Harbor Freight Japanese Flush Cut Saw as a fret saw (plus jig)

Guys, I have seen so many folks use God knows what to cut fret slots. Hacksaw blades, coping saw blades, knives. Well, if you want to cut them right, you have to use a decent saw. First, let me say that if you use Stewart MacDonald fretwire (or any fretwire that is .024"tang), the BEST tool is their fretsaw. Make no mistake, that is the tool to use. BUT if you are not inclined to buy a $30 saw, try this saw:
Japanese Flush Cut Saw from
Harbor Freight. No, its not a fret saw and NO its not the StewMac version. But it is the closest thing I have ever seen to the Stew Mac saw. Stew Mac fretwire has a tang that is .024" and this saw is rated at .023". Not exact, but damn close. I even built a jig that might come in handy, plus I added a stop bar to the saw like the StewMac saw.

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Comment by Wes "I'm Baaaaack" Yates on February 17, 2011 at 5:33pm
On a new note, StewMac is selling roughly the same setup for $109. Same kerf and all.
Comment by Wes "I'm Baaaaack" Yates on August 5, 2010 at 7:06am
I hear you Bear. I too get nicked by the saw so I have to be VERY careful! And yes, it's kinda like using a chainsaw to make dovetails. It almost feels like you can fell trees with the saw.

DO be REALLY careful with this saw as it has a tendency to jump out of the slot and either mar the surface -- badly or if you have to recut the slot, you will inevitably make the slot wider. This is why I use a jig.

Comment by Bear on August 3, 2010 at 10:38pm
After making a depth-stop for this little Harbor Freight saw, I stand corrected on my earlier comment that this saw is not as sharp as Stew-Mac's big Japanese fret saw... It IS dang sharp, as my pricked-up fingers will attest. I think the larger saw cuts faster and with somewhat more control simply because of its size and weight. With it, you hardly have to press down at all; with the little one, you do. But it does work pretty well!
Comment by Bear on August 2, 2010 at 4:20pm
I'm on my third Stew-Mac fret saw after about a decade of guitar-making (they do get dull eventually), most recently the Japanese one. I just had to try one of these Harbor Freight jobs, thinking maybe I could save some $$$ next time around. Here's a quick review of the Harbor Freight flush cut saw:

It works! The width of cut was about perfect for Stew-Mac fretwire (BTW, you got it backwards: fretwire tang is .023" and this saw is .024") and it felt pretty much the same hammering fretwire in as when using the Stew-Mac saw; the barbs do grab the slot sides as they should. The biggest difference (besides the size; Stew-Mac saw is twice as big, and therefore may be easier to handle) is that the Harbor Freight saw isn't nearly as sharp, so it takes a bit longer to make a cut. But that said, I think this little saw is very usable, especially if you're not making a lot of instruments. I even think I'd rather use it than the original Stew-Mac version (no longer offered) which was a PUSH saw. That one was horrible, always hanging up.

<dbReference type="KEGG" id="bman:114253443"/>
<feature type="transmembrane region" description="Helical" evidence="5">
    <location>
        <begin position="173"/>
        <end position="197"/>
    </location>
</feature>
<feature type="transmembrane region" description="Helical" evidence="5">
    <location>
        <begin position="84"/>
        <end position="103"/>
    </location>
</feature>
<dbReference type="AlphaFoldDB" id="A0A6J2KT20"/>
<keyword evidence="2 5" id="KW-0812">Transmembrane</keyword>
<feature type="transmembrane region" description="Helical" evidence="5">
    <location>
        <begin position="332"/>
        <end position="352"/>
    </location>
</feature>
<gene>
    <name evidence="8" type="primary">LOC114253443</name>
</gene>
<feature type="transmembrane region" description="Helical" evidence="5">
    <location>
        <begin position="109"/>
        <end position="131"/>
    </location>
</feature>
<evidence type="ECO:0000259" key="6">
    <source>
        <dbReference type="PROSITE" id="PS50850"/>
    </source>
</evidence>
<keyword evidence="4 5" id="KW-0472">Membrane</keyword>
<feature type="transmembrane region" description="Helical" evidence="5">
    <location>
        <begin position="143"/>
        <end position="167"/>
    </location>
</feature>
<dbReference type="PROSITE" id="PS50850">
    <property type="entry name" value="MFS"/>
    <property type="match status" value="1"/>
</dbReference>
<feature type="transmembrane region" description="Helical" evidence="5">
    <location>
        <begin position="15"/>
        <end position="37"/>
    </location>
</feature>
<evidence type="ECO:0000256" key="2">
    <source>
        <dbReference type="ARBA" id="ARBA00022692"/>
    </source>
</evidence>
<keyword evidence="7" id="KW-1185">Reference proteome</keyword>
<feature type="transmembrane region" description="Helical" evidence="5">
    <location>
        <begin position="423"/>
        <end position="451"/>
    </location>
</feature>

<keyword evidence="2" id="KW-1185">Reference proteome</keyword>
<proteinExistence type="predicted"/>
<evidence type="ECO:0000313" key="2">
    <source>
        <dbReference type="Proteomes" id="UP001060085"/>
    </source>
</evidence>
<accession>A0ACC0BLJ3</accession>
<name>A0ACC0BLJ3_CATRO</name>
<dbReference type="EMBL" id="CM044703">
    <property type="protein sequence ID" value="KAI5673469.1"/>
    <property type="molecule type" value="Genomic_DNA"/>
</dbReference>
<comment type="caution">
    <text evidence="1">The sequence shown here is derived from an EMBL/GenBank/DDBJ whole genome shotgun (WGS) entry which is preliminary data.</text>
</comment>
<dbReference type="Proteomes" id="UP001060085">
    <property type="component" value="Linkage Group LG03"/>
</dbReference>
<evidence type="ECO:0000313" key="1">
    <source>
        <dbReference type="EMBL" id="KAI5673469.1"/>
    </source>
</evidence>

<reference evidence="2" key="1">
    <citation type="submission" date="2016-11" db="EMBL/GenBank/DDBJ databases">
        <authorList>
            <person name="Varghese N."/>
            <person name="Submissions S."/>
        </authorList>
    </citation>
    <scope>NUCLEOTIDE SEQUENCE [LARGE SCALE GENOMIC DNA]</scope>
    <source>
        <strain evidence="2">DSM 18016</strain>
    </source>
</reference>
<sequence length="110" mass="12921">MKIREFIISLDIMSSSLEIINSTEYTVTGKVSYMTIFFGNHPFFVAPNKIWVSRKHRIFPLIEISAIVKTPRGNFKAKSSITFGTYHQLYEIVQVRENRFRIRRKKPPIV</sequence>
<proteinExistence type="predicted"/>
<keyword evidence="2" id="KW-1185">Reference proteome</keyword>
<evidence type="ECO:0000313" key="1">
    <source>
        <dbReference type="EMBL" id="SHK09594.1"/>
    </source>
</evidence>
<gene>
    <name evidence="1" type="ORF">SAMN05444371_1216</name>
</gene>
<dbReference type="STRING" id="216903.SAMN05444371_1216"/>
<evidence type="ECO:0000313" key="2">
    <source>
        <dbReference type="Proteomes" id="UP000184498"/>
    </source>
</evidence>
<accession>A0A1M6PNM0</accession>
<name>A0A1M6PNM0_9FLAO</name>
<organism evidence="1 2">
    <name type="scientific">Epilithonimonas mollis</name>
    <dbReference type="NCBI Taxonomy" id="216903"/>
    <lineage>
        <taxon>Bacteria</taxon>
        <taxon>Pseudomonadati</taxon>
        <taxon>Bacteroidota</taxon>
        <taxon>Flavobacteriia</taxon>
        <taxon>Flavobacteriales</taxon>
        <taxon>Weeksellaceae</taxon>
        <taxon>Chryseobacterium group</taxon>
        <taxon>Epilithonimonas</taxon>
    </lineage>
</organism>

Making the depth-stop would be a necessity for me, but I think I'd use plexiglas. Think I'll go do that right now!

Wes, you're right that the Stew-Mac saw is the best tool for the job (especially their $45 Japanese one), but as a cost-effective alternative, this little Harbor Freight saw, I believe, will get the job done. AND you can always use it as a flush-cut saw! Thanks for posting this tip.
Comment by Wes "I'm Baaaaack" Yates on July 15, 2010 at 10:16am
Lately I've been using one that fits on top of the fretboard once the fretboard is attached. Doesn't have to be but I'm doing more of a radius fretboard and the fboard is slightly scooped (bowed downward).
Comment by christian pearson on July 14, 2010 at 11:25pm
that is the type of i am talking about. great work. my friend
Comment by Wes "I'm Baaaaack" Yates on June 13, 2010 at 9:52pm
sure. I drilled two holes in the blade and attached a 1/4" thick piece of oak strip to it with wing screws. I made a slot where the screws go so the 'stop' would be adjustable.

One word of caution -- the blade is TOUGH. Use oil as a lube and a drill bit you don't mind messing up. Might want a tungsten carbide bit made for hard metals.

Comment by Craig Cox on June 13, 2010 at 7:51pm
Wes, could you describe how you modified this saw with a depth stop?
Comment by Delmer Blake II on May 12, 2010 at 2:35am
Thank God for Harbor Freight
Comment by Wes "I'm Baaaaack" Yates on January 31, 2010 at 5:44pm
You got it guys. I had posted this about a month and a half ago. Wichita Sam also uses this and a few others if I recall.

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